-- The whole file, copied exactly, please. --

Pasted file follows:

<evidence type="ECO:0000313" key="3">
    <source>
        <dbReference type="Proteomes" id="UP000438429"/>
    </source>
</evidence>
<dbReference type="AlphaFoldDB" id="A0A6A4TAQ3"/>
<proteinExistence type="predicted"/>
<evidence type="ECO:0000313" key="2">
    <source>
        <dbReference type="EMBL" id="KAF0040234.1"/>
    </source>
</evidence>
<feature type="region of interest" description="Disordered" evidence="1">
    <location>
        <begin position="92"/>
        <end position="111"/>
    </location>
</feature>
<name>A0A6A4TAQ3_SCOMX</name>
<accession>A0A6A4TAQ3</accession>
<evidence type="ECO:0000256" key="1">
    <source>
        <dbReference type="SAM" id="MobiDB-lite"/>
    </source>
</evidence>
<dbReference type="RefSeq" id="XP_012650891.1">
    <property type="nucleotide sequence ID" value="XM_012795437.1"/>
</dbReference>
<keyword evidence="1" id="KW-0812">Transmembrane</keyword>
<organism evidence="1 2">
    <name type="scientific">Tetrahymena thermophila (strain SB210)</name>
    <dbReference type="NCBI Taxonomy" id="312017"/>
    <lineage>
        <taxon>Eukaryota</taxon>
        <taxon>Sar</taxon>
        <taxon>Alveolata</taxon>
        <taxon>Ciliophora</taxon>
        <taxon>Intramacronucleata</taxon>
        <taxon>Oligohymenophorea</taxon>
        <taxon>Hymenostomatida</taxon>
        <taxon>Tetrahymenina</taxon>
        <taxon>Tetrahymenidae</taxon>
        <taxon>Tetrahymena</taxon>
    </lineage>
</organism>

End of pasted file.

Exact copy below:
<evidence type="ECO:0000313" key="3">
    <source>
        <dbReference type="Proteomes" id="UP000438429"/>
    </source>
</evidence>
<dbReference type="AlphaFoldDB" id="A0A6A4TAQ3"/>
<proteinExistence type="predicted"/>
<evidence type="ECO:0000313" key="2">
    <source>
        <dbReference type="EMBL" id="KAF0040234.1"/>
    </source>
</evidence>
<feature type="region of interest" description="Disordered" evidence="1">
    <location>
        <begin position="92"/>
        <end position="111"/>
    </location>
</feature>
<name>A0A6A4TAQ3_SCOMX</name>
<accession>A0A6A4TAQ3</accession>
<evidence type="ECO:0000256" key="1">
    <source>
        <dbReference type="SAM" id="MobiDB-lite"/>
    </source>
</evidence>
<dbReference type="RefSeq" id="XP_012650891.1">
    <property type="nucleotide sequence ID" value="XM_012795437.1"/>
</dbReference>
<keyword evidence="1" id="KW-0812">Transmembrane</keyword>
<organism evidence="1 2">
    <name type="scientific">Tetrahymena thermophila (strain SB210)</name>
    <dbReference type="NCBI Taxonomy" id="312017"/>
    <lineage>
        <taxon>Eukaryota</taxon>
        <taxon>Sar</taxon>
        <taxon>Alveolata</taxon>
        <taxon>Ciliophora</taxon>
        <taxon>Intramacronucleata</taxon>
        <taxon>Oligohymenophorea</taxon>
        <taxon>Hymenostomatida</taxon>
        <taxon>Tetrahymenina</taxon>
        <taxon>Tetrahymenidae</taxon>
        <taxon>Tetrahymena</taxon>
    </lineage>
</organism>